A Simulation of the Kepler Mission
The Kepler Mission Education team has produced table top models demonstrating
the principle of how Kepler will find extrasolar planets by the transit method.
- Orrery† (model planet system),
- Light (model star),
- Light sensor†† (model Kepler photometer),
- Computer interface (model Deep Space Network), and
- Computer graphic software (model Kepler Science Office)
† The 1st orrery we created was one made of LEGO parts, described on this page. Later, an orrery was created for one of the investigations in the middle school Planetary Science course from the Full Option Science System (FOSS). That one is commercially available (photo below).
†† Commercial light sensors can be used (e.g. from companies such as Vernier and Pasco), and as an alternative, we have created free software to turn a webcam or your laptop camera into a "light sensor." See LightGrapher software.
In spring of 2015, Ryan Mohta, 8th grade student at Hyde Middle School in Cupertino, CA, created a model using K'NEX and Java programming to demonstrate how exoplanets are found using the transit method.
Download detailed instructions:
Alas, there is no LEGO kit for this orrery.
Refer to parts lists below to acquire the needed LEGO parts.
- Using LEGO orreries in a college astronomy lab, an interview with Doug Duncan, University of Colorado.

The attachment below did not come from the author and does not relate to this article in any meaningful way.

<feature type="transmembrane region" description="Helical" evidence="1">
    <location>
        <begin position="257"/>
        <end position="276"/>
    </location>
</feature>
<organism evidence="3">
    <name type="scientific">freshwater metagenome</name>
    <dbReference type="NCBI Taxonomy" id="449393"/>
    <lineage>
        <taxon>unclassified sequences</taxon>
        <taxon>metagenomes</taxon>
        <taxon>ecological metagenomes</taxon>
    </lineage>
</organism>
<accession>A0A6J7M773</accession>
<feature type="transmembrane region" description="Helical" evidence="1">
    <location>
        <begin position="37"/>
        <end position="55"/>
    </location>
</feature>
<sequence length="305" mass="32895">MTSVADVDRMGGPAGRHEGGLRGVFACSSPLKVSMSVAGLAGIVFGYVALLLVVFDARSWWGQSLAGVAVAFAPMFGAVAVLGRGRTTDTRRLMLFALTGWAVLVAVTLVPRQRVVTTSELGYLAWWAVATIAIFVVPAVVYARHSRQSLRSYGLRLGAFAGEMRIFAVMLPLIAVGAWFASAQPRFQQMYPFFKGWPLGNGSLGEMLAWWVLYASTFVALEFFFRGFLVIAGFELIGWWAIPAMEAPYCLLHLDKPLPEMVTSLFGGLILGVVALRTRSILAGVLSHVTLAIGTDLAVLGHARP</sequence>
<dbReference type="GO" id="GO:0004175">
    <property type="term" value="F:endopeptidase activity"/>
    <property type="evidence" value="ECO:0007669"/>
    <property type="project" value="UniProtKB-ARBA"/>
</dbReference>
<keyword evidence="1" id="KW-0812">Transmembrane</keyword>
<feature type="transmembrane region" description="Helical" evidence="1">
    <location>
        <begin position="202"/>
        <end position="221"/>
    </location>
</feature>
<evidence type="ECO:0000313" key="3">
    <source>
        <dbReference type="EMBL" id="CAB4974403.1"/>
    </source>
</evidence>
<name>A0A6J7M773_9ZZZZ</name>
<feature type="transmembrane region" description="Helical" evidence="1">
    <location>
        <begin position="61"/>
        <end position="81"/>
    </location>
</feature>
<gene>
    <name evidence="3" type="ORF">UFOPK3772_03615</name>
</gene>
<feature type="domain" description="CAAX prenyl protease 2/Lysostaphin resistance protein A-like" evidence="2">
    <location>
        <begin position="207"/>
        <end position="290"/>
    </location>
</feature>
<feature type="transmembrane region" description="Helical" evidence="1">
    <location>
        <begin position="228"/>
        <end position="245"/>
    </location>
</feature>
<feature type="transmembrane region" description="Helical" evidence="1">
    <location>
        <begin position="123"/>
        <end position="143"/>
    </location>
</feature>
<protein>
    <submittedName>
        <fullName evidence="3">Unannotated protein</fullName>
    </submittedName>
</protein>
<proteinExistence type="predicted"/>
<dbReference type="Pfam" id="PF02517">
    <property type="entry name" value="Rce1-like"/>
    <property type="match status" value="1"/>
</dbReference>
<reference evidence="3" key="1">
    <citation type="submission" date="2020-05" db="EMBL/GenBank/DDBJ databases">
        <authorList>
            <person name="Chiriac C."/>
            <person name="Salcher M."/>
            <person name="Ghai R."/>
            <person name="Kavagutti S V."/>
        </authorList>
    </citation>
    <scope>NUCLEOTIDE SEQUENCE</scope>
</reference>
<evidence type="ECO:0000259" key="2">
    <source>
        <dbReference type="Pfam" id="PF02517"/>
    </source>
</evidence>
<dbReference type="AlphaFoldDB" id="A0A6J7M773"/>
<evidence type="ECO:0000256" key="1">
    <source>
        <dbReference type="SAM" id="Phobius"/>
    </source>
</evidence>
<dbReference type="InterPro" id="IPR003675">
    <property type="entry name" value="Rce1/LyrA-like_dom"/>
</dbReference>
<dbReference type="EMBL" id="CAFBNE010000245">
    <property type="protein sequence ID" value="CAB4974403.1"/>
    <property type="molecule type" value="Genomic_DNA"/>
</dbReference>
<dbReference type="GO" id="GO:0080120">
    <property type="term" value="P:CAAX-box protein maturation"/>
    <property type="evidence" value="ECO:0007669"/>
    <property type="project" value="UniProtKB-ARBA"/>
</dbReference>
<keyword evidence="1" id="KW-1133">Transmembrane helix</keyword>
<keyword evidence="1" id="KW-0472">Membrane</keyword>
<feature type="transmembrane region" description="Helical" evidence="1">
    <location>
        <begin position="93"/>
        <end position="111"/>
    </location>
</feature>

- A demonstration of the Kepler LEGO Orrery by Ruth Craft of Kennedy High School on a PBS TV program called Outdoor Elements. See segment #3 of "Far Out! Telescopes" (Episode #1003) at http://www.wnit.org/outdoorelements/1000/1003/1003.html.
- 8-body LEGO Orrery.
- Gadsden State Community College instructor, Brian Geislinger, devised a model star system in the lab to show his students how professional astronomers gain much information just from the light that is projected from across the universe. The model solar system was set up with light bulbs placed in an enclosed wooden box. Students gather data using a Vernier Light Sensor: light bulbs dimmed and brightened at varying speeds and intensities in order to mimic the light patterns of Cepheid variable stars, supernovas, and rotating planets; motors swinging artificial ‘planets’ around their light bulb-powered Suns.
The 4-planet LEGO orrery devised by Dave Koch, Kepler Deputy PI
Comments from Koch, September 2005:
I made modifications to nearly every part of the model so it is more robust: the base has more blocks, the crank handle has bigger blocks, the outer two planets have their beam ends positively captured rather than just stuck on and do not flex as much. The inner most planet's beam is centered. etc.
For the outer most planet, I found that the Lego set has a white gear without any knobs on it. The knobs are what were jamming in the first generation design. I then put extra spacers on the shafts. The smooth gear doesn't need the spacers so they came out making the gear box for the outer planet more compact.
This is very easy to add to the current design. It just involves adding the 4 gear pairs to the existing second planet beam. (I really wanted to use up more of the parts from the Lego set.) The moon I made simply by putting a few coats of white nail polish on the head of a pin. I then heat the end of the pin with a match until it glows red hot and then quickly stick it into the Lego post.
LEGO Orrery with 8 bodies: 5 planets and 3 moons, by Robert Munafo
This model has more irregular orbit periods, and is constructed entirely out of parts from LEGO sets 8273 (Off Road Truck, $50) and 8287 (Motor Set, $30) with 12-, 20-, and 36-tooth gears, and a red transmission adapter ring essential for getting a 5th planet.